In January 1625 King Gustav Adolf signed a contract with the Hybertsson brothers of Holland. The contract was for , the maintenance of the fleet and the construction of four new ships at the Crown’s Shipyard on the island of Skeppsholmen, known today as Blasieholmen. Henrik was a master shipbuilder and was in charge of the ship’s design, while his brother Arendt was responsible for material purchases for the shipyard.

The four new ships that were ordered consisted of two large and two small vessels. The two larger ships were Vasa and Äpplet (“the Apple”). Thousands of oak trees were purchased from privately owned forests in the province of Småland and from the Lake Mälaren district. A master shipbuilder was sent into the woods to select trees of the correct size and then trim them to the approximate dimensions required. Rough sawn planks were purchased from Riga, Latvia and also as far away as Amsterdam in the Netherlands. Native pine from Western Sweden was used for the masts.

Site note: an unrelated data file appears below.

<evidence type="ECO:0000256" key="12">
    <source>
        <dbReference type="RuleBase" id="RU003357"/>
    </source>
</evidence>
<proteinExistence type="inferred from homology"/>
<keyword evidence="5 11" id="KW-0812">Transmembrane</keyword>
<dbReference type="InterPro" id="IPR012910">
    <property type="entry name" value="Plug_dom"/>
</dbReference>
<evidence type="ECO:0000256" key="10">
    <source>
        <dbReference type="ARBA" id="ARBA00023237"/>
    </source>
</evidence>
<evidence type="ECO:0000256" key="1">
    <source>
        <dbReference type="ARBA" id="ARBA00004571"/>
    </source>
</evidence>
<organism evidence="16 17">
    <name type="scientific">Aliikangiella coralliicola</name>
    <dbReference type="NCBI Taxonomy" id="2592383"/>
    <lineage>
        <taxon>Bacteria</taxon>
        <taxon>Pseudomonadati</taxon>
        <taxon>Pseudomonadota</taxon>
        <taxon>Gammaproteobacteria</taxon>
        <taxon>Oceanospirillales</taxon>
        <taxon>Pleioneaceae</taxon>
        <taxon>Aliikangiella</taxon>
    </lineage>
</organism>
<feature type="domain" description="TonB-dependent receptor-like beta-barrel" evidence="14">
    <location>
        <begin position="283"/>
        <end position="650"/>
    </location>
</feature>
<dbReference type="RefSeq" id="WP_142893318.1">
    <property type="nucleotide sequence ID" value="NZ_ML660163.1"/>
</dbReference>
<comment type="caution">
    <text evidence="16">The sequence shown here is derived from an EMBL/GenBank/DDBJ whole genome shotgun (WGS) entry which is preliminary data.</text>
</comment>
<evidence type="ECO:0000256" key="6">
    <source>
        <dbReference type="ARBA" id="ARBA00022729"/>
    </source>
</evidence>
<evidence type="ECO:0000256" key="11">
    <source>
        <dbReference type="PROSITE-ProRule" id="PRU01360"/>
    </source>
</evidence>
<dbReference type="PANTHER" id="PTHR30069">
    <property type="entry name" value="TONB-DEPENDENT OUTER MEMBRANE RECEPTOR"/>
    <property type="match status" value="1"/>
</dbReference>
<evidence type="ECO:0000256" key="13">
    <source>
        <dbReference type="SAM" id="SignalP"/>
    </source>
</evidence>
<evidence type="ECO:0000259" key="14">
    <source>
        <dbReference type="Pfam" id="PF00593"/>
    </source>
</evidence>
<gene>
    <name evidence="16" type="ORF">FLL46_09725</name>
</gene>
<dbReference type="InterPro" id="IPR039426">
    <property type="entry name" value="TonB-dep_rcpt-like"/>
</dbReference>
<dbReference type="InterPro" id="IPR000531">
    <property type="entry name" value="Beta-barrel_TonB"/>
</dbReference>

Iron for fastenings and hardware was mined in Sweden, formed into ingots and shipped to Stockholm.

At the shipyard, which is shown in the diorama in front of you, there were approximately 300 workers and it was the single largest commercial employer in Sweden. All the material for the ship’s construction was stockpiled here. The timber was recut and shaped before being added to the hull. The iron was forged into anchors and bolts and specialized craftsmen made rigging hardware and built small boats and carriages for the cannon. The sails and rope for the ship’s rigging were manufactured by sub-contractors from other parts of Stockholm and sent to Skeppsholmen. All of these craftsmen worked from sunrise to sunset, six days a week.

Master Henrik Hybertsson was an experienced shipbuilder, but there were no blueprints.
Instead, after the basic dimensions were discussed with and approved by the king, he used a few basic proportional rules to determine the shape of the hull. This method was typical of Dutch shipbuilding and had been in use for nearly two thousand years.

For more information about shipbuilding, please have a look at the exhibition around you.